Comparisons between the UK and the Australian Medical system
The Government charge to provide the Free Medical service:
In the UK, all employees pay a certain amount of their wage as the National Health Insurance (NHI) contribution.
In Australia, all employees also pay a certain amount of their wage as the National Health (Medicare Levy) contribution.
The average wage earners pay the following:
£2,250 per month wage = £195 in NHI contributions or 8.67%
$5,500 per month wage = $82.50 in Medicare Levy or 1.5%
Comparing both in the one currency: UK £195 – Aus £40, you can see that the UK system appears to have a greater funding contribution than Australia.
From this observation we should expect some differences with higher costs in Australia than we may be accustomed to. But we must weigh this against the lower medical charge that we pay via our wages.
UK: In the UK these are generally free for children and a charge of £7.20 for adults.
AUS: In Australia you will normally pay for them, including for children. Most prescriptions on the Government approved list (PBS) have a maximum charge of $32.90 (£16) as at Jan 2009, but many can be cheaper than this. Anti-biotics at $6.80 (£3.30) is a common one for me.
Annual Prescription Limits:
UK: In the UK you can buy a prescription prepayment certificate (PPC) for £104.00 to cover 12 months prescriptions.
AUS: In Australia, once you have spent $1,264.90 on prescriptions, you become eligible for the PBS Safety Net, which then brings the cost down to only $5.30 per prescription for the rest of the year. People on low incomes have a MUCH lower threshold, and get future prescriptions free. More details at: Pharmaceutical Benefits and Medicare Safety Nets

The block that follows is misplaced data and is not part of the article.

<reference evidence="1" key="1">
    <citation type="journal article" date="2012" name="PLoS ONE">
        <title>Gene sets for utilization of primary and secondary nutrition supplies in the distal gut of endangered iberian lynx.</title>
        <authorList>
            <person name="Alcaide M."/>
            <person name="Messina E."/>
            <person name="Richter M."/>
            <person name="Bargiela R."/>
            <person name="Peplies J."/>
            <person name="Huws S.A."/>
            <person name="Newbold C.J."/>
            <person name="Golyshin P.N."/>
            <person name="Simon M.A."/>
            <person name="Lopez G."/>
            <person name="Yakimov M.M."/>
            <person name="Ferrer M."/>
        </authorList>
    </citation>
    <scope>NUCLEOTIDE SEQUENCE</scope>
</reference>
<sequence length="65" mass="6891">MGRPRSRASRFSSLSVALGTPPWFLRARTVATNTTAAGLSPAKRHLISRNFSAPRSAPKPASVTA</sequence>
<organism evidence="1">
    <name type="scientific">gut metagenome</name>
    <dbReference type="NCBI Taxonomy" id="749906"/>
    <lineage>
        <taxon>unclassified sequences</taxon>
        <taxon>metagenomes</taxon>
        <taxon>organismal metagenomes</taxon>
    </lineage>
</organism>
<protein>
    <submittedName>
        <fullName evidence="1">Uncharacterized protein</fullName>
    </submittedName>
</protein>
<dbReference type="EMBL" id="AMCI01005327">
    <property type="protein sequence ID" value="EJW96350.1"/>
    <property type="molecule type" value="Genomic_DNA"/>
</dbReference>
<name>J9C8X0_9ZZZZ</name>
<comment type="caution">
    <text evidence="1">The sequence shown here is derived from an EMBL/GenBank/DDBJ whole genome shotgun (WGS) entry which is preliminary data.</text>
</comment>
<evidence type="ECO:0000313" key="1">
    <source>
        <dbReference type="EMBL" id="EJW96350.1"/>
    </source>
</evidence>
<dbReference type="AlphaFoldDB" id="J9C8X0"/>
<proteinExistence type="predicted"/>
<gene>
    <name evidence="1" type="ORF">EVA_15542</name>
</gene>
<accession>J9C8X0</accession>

Visits to the local Doctor:
UK: In the UK we are accustomed to these being always free, although often a bit of a wait to see the Doctor.
AUS: In Australia, about 70% of all visits to a GP are also free, but the other 30% will incur a charge, due to the nature of the Australian system of paying the Doctors. However, the ability to see a doctor much faster should also be considered. More details on this can be seen at Bulk Billing in Australia
UK: Transport by ambulance in the UK is free.
AUS: Transport by Ambulance in most Australian States comes with a cost. This cost can be from $200 – $300 up to $6-7,000 depending on the mode of ambulance: Road, Plane or Helicopter. Inexpensive insurance is available for those States that do charge for this. More details at: Ambulance Cover in Australia
Would be good if there were some references to refer to.
It’s important to realise that healthcare in Australia costs far more than the Medicare Levy (1.5% for middle income earners) provides. The Levy simply forms a part of our Income Tax rate (without being called a Tax!), but was introduced nominally to pay for the Medicare system when it was introduced.